Credit card rewards…

Credit card rewards…

Got an email from friend this week which went something like this…”Just got a mail from Nedbank to say I have 300 000 odd ‘Greenbacks’, their loyalty programme. I can exchange them for until trust investments. Wanted to know your opinion?  I’ll have to put R5000 cash to open an account but can get around R11 000 or so more through the Greenbacks I got sitting in an account.”

What a great idea…I knew you could get shopping vouchers but had no idea you could get unit trusts as well, so I did a bit of research.

It turns out that through the “Greenbacks” scheme you can in fact exchange the rewards for unit trusts. The question is, would I rather have unit trusts or vouchers for Cavendish Square? And this is where Nedbank have been “clever”.

If you convert the Greenbacks to shopping vouchers you will get R100 for each 3500 Greenbacks – so for my friend, this would mean about R8500 worth of vouchers (a lot of retail therapy indeed). If, however, you invest in their unit trusts they will give you R100 for each 2800 Greenbacks – so he would get about R10700 which could be invested. He would be better off by R2200 by investing in the unit trusts – and it will be done at no initial fees – so it becomes very attractive indeed.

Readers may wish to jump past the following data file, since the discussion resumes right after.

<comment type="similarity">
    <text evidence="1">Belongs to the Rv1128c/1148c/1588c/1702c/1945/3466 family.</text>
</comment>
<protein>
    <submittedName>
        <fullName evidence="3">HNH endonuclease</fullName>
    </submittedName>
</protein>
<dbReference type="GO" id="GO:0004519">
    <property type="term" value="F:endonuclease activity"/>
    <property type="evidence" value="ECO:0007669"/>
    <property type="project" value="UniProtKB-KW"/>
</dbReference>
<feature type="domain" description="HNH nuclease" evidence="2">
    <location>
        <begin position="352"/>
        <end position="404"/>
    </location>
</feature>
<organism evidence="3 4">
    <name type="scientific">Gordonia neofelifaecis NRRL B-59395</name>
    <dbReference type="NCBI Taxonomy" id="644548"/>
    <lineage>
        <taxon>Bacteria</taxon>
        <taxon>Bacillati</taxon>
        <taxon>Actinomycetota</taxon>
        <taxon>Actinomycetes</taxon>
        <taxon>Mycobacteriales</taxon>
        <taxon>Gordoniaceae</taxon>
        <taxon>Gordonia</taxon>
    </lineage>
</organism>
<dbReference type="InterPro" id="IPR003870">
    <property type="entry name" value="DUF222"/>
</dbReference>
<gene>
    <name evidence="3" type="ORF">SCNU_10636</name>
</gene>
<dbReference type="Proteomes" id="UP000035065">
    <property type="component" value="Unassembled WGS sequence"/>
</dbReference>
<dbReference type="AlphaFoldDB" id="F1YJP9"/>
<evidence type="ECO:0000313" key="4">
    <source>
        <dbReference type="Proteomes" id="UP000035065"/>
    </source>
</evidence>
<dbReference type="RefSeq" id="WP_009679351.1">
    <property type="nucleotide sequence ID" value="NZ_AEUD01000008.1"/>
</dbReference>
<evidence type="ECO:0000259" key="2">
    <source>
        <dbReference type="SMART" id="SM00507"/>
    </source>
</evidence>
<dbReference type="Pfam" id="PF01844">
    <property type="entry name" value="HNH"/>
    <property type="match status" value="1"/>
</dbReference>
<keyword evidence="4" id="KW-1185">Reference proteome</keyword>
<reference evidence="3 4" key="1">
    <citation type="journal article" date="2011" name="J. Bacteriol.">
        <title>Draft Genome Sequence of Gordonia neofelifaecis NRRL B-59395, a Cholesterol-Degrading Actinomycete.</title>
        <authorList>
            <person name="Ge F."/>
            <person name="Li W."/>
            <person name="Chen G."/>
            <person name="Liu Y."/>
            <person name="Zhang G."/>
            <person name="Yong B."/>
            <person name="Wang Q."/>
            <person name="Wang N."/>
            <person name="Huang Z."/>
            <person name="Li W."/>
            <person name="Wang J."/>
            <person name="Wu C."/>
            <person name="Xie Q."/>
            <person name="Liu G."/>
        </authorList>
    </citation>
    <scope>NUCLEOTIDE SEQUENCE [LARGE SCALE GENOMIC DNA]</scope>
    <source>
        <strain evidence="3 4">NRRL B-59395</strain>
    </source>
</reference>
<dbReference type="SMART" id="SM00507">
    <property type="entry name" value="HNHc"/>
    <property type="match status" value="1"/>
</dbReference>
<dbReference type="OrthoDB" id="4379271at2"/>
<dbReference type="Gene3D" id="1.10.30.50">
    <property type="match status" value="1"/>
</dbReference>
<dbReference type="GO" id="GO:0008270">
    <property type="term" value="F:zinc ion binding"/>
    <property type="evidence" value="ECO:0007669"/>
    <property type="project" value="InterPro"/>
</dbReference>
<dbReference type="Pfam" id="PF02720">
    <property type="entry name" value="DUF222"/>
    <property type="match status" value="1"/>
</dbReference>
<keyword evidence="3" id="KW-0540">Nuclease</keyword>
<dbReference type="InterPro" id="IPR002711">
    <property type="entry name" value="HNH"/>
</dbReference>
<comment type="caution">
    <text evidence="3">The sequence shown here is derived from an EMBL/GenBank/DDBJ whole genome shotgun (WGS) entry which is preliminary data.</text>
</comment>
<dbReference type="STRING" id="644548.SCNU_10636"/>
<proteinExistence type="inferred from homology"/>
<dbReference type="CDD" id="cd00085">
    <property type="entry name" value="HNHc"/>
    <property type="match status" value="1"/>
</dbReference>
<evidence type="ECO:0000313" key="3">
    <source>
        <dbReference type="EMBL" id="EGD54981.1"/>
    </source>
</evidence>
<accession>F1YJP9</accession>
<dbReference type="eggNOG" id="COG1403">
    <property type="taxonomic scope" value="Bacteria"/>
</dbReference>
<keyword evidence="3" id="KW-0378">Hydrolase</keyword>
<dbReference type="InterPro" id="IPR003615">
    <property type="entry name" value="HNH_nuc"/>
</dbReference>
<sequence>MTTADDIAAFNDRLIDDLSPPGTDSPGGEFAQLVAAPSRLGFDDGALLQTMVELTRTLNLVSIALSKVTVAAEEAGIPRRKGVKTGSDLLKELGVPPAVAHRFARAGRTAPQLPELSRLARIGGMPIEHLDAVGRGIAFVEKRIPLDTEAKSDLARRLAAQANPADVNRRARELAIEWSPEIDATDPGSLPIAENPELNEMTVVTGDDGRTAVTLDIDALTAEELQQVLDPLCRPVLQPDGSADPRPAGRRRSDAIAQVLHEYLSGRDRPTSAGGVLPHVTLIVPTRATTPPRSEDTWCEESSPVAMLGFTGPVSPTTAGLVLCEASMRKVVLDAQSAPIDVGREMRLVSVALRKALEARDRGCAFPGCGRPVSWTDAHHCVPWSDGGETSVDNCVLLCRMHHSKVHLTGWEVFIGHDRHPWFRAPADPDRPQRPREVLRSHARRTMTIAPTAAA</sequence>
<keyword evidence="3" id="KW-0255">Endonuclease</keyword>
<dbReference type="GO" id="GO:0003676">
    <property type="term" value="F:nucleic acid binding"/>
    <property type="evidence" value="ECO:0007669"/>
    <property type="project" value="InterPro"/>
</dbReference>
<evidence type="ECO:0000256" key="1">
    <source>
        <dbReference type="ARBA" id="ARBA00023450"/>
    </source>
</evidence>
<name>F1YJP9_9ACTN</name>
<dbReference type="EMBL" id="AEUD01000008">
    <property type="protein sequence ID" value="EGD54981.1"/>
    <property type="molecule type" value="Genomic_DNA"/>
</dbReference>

So would I do it? Absolutely! If I had Greenbacks “lying around” that I had accumulated through using my credit card with no “need” for vouchers then I think that this is a very attractive option indeed.

Taken from their website… Invest in unit trusts.

2 800 Greenbacks = R100 contribution

Invest in a Nedbank unit trust of your choice and pay 0% initial fee on your invested amount (save up to 5%)

  • Minimum contribution of R5 000 to open a new unit trust account.
  • Contribute in multiples of R100 (2 800 Greenbacks).
  • A minimum of 140,000 Greenbacks points is required to invest in unit trusts.

And I guess if he really needed the cash, he could put the money into the Money market fund and redeem it shortly thereafter (but I am sure that is against the spirit of this and that there could well be some fine print somewhere to limit this).